The German lower house of parliament has approved military action in Syria against Islamic State (Isis). The anti-IS (Daesh) mission was approved by 445 lawmakers against 146 and seven abstentions.
The military action will include dispatching six Tornado reconnaissance jets and the Augsburg frigate to protect French aircraft carrier Charles de Gaulle, which is in the eastern Mediterranean, and refuelling aircraft. Germany will also send 1,200 military personnel under UN and EU collective security laws. Unlike Britain, France, the US and Russia, Germany will not conduct air strikes against IS positions in Syria.
Many MPs were initially reluctant to approve military action but changed their minds after the Paris attacks on 13 November, in which 130 people were killed by IS militants. Ministers believe Germany is now an IS target and want to show solidarity with France, which requested collaboration after the terrorist attacks.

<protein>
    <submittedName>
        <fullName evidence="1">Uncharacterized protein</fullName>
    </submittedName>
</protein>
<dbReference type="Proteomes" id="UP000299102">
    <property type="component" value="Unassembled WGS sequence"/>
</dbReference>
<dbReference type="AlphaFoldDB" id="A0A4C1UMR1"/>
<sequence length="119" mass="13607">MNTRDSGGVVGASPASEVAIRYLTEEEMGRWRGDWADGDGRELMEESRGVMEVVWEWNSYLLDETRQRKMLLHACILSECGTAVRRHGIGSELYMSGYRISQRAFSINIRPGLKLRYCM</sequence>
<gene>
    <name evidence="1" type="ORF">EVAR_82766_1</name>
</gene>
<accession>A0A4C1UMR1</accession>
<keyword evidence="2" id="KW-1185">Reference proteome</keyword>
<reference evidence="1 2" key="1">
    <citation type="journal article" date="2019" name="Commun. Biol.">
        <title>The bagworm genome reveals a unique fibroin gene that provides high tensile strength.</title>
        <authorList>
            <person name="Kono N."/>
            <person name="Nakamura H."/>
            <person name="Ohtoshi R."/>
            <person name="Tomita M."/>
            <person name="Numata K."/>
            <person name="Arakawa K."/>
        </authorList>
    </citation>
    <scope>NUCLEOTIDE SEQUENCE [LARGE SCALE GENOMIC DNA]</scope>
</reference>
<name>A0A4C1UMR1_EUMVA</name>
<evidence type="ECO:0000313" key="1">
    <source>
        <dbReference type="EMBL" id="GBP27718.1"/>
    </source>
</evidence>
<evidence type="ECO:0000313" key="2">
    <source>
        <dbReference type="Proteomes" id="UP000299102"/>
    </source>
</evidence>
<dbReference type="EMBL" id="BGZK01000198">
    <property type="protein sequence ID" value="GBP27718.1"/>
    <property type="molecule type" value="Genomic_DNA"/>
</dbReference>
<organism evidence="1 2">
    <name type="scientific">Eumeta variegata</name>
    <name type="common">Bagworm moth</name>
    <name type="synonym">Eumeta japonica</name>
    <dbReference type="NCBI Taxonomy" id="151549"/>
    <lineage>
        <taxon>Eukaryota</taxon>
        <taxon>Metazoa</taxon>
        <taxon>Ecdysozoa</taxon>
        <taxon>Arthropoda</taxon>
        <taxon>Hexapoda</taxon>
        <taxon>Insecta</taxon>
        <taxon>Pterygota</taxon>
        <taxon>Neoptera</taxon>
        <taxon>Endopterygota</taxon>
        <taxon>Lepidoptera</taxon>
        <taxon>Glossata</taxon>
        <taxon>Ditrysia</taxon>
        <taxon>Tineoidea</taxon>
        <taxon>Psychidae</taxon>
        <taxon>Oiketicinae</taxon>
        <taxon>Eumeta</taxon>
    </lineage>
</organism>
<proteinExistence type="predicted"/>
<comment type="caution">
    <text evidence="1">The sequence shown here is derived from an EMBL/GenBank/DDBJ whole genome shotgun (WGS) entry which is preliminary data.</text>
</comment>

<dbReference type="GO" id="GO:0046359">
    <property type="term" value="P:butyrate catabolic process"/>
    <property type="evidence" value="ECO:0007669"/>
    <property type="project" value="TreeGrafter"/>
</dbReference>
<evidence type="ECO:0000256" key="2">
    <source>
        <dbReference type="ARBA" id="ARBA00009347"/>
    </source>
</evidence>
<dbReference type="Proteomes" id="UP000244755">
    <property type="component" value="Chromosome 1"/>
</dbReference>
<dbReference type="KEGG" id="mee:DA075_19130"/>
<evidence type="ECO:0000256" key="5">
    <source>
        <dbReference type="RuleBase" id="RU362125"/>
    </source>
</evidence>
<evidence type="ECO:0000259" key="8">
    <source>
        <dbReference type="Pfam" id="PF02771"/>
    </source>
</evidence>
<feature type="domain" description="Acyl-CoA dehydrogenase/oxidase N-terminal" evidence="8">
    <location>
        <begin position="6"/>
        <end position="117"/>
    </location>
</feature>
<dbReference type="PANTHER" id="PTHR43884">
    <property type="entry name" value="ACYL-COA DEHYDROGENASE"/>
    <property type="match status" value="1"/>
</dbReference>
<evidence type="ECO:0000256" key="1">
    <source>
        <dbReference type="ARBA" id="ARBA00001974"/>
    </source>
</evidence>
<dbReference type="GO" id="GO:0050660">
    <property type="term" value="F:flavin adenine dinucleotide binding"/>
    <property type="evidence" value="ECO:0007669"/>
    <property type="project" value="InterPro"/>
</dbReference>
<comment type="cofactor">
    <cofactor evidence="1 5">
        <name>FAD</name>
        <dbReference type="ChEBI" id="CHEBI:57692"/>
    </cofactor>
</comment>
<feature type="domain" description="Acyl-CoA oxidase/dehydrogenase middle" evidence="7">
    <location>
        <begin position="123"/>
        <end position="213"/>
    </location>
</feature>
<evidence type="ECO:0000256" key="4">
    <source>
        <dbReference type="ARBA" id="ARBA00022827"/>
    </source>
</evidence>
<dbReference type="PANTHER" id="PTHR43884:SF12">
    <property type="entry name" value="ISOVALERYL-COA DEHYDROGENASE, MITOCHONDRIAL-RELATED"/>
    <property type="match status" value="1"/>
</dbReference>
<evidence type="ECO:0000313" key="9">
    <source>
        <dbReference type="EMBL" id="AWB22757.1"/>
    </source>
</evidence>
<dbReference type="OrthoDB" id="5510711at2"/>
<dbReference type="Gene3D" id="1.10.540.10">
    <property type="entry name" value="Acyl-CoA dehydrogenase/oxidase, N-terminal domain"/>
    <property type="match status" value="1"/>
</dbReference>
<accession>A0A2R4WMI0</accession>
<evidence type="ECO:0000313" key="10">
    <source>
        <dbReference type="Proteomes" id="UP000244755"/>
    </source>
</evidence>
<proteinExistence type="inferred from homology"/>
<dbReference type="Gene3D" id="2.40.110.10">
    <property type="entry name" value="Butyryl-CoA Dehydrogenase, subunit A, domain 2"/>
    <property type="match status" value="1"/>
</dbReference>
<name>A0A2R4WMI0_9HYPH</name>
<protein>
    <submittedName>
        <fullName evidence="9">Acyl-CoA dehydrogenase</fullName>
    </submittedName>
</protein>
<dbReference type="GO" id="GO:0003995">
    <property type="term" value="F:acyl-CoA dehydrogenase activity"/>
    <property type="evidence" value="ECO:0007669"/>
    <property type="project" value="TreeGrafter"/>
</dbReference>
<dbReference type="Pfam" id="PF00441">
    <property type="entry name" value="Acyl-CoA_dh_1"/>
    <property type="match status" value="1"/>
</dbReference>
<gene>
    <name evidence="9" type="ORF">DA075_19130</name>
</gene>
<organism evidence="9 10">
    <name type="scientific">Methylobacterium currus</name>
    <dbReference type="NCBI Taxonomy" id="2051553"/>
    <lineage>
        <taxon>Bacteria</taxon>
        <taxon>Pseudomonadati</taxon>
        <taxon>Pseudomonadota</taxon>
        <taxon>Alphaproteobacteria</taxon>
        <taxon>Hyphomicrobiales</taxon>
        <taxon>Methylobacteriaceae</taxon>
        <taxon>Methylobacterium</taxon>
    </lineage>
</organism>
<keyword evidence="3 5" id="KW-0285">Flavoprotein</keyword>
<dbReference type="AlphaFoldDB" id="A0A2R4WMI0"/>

"I would not have imagined two years ago what sort of an abyss we would be staring into," Defence Minister Ursula von der Leyen said earlier in December. The mandate, which will cost €134m (£97m, $146m), is the country's biggest current military operation abroad and will last until 31 December 2016.
German Justice Minister Heiko Maas told Berlin's Tagesspiegel newspaper that the Syria operation will be within the framework of international law. "There are three resolutions of the UN Security Council against IS, which cover the submitted mandate. In addition, France can quite rightly cite the support obligations of its EU partners," he said.
Germany's opposition Left party opposed the motion and its leader, former UN chemical weapons observer and foreign affairs spokesman Jan van Aken, said the mission was a "big mistake" drawn up in only "three days".
The German army says forces will be deployed "in and over Syria where IS is operating, on the territory of states whose governments have given approval [to Germany], in the eastern Mediterranean, Gulf, Red Sea and adjoining seas".